Dublin warns Boris Johnson against using Northern Ireland Protocol to heal party divisions

The PM survived a vote of confidence but still faces task of leading a disunited ruling party

A lorry passes a sign bearing a message opposing the Northern Ireland Protocol near the port of Larne. AFP
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Ireland’s foreign minister has warned Boris Johnson not to resort to a hardening of his position on the post-Brexit arrangements for Northern Ireland in a bid to shore up support among members of his bitterly divided Conservative Party.

Simon Coveney voiced concerns over the possibility of Britain’s embattled prime minister using the contentious Northern Ireland Protocol to appeal to the 41 per cent of Tory MPs who said they had no confidence in his leadership.

In a crunch vote on Monday evening, 148 Conservative lawmakers said they had lost faith in Mr Johnson, while 211 said they maintained confidence in him.

The result came as a blow to Downing Street and sparked renewed calls for the prime minister to step down over the “partygate scandal,” which saw him fined for breaking the Covid-19 lockdown rules he had introduced.

The Irish government is “concerned” about the impact deep divisions in Britain’s ruling Conservative Party could have across the water, Mr Coveney said on Tuesday.

“If those divisions within the Conservative Party impact on Ireland, because the prime minister or the British government decides in order to maintain support within the party that they have to take a tougher line on Brexit, or on the Northern Ireland Protocol, well then obviously divisions in the Conservative Party and in the British government impact on Ireland,” Mr Coveney said.

"And of course, that's where we have a concern."

Boris Johnson, pictured chairing a Cabinet meeting in Downing Street on Tuesday, has been warned not to harden his position on the Northern Ireland Protocol in a bid to appeal to members of his divided Conservative Party. Getty Images

The Northern Ireland Protocol, a key part of the post-Brexit agreement Mr Johnson negotiated with the EU, aims to prevent a return to a hard border between the UK nation and the Republic. The clause stipulates that checks must be carried out on goods arriving being transported between Northern Ireland and other parts of the UK.

Britain has for months been at loggerheads with the EU over the protocol, arguing it is creating problems and needs to be amended. Brussels is refusing to budge on the issue.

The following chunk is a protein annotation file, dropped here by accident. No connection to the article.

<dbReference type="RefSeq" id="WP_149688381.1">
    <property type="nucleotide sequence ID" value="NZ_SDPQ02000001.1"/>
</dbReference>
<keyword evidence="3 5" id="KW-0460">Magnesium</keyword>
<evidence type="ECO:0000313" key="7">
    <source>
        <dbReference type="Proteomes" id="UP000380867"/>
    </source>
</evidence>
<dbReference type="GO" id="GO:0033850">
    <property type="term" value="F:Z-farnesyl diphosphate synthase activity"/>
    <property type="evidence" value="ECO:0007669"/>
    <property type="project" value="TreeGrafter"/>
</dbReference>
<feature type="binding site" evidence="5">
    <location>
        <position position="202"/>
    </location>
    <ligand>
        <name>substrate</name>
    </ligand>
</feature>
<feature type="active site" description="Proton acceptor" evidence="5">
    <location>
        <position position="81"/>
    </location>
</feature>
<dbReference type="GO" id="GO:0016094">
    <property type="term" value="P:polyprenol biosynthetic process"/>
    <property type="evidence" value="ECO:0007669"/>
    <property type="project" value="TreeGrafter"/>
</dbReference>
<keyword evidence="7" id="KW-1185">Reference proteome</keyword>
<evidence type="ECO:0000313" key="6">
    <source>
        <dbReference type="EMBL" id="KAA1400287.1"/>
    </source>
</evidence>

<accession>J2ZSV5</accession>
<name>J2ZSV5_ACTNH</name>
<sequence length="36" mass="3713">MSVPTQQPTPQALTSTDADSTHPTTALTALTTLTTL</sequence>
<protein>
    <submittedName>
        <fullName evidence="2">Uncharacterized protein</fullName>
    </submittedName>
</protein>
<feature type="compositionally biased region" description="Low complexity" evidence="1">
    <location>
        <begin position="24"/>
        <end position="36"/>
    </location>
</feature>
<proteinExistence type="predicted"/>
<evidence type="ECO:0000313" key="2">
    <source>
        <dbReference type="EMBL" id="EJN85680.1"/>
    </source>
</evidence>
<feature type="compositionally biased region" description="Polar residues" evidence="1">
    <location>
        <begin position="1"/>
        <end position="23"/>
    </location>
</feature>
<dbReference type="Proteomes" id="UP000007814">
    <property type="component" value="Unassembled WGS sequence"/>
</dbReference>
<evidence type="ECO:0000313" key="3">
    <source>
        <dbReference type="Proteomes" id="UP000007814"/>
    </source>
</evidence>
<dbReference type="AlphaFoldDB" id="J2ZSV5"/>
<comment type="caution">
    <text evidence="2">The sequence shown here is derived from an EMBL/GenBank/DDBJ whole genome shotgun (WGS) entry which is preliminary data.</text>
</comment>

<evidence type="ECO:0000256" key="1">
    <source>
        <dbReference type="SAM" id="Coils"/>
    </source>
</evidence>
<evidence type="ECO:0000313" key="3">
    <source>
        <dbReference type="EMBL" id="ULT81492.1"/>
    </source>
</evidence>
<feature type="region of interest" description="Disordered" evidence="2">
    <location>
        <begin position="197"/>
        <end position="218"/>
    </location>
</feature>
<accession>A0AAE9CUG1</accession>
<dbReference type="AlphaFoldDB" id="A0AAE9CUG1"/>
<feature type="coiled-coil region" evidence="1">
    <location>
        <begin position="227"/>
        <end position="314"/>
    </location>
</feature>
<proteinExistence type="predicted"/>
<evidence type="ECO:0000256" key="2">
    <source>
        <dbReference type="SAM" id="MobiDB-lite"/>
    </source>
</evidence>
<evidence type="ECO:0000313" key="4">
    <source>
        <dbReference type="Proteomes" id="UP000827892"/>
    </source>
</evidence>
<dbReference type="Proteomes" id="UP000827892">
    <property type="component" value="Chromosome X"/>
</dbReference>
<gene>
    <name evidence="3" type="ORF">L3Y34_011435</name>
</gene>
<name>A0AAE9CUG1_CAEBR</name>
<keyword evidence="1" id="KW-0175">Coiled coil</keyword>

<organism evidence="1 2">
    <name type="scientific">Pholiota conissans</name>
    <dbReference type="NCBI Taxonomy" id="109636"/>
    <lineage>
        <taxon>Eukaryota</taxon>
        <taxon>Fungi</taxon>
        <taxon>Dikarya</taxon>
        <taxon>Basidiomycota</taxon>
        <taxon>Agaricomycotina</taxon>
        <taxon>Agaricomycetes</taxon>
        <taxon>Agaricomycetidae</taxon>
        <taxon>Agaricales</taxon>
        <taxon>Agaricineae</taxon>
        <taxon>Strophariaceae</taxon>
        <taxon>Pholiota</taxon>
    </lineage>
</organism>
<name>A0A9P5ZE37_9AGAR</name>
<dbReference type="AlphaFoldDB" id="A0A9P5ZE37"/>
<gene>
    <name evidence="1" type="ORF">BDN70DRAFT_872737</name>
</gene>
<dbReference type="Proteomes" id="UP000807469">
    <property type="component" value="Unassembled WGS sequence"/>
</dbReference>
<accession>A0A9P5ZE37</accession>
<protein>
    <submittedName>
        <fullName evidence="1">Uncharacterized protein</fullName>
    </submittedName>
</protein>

Speaking to RTE Radio, Mr Coveney warned Mr Johnson against using the protocol as a tool to appeal to lawmakers in his party who have lost faith in him.

“So whoever is the British prime minister, we will work with them, of course, but what we don't want to see is Ireland being part of a strategy to maintain support within the Conservative Party in the context of hardening a position on the Northern Ireland Protocol,” Mr Coveney said.

Opposition to that pact has seen the Democratic Unionist Party (DUP) block efforts to restore power sharing in the region.

Britain’s Foreign Secretary Liz Truss said the UK intends to legislate to override parts of the deal on Northern Ireland.

Mr Coveney said the EU wants “serious” negotiations and is willing to compromise and show flexibility.

He said he hoped planned legislation to override parts of the Northern Ireland Protocol would not become the “price” of Conservative Party support for Mr Johnson.

All eyes were on Number 10 on Tuesday morning as members of Mr Johnson’s Cabinet arrived for their first meeting following the vote of confidence.

In a bid to draw attention to the future, Mr Johnson spoke about “driving reform” and “cutting costs” at the gathering.

He hailed the “huge investment that we are making” before adding: “But it’s not enough just to spend money. We have got to spend it wisely.

“We as Conservative ministers, we have got to make sure at every stage that we are driving reform and driving value.

“So what I’m going to ask you all to do in each of your departments is make sure that you’re thinking the whole time about cutting the costs of government, about cutting the costs that business has to face and of course cutting the costs that everybody else faces, families up and down the country.”

He also thanked his Cabinet members for supporting him in the vote.

Updated: June 07, 2022, 10:40 AM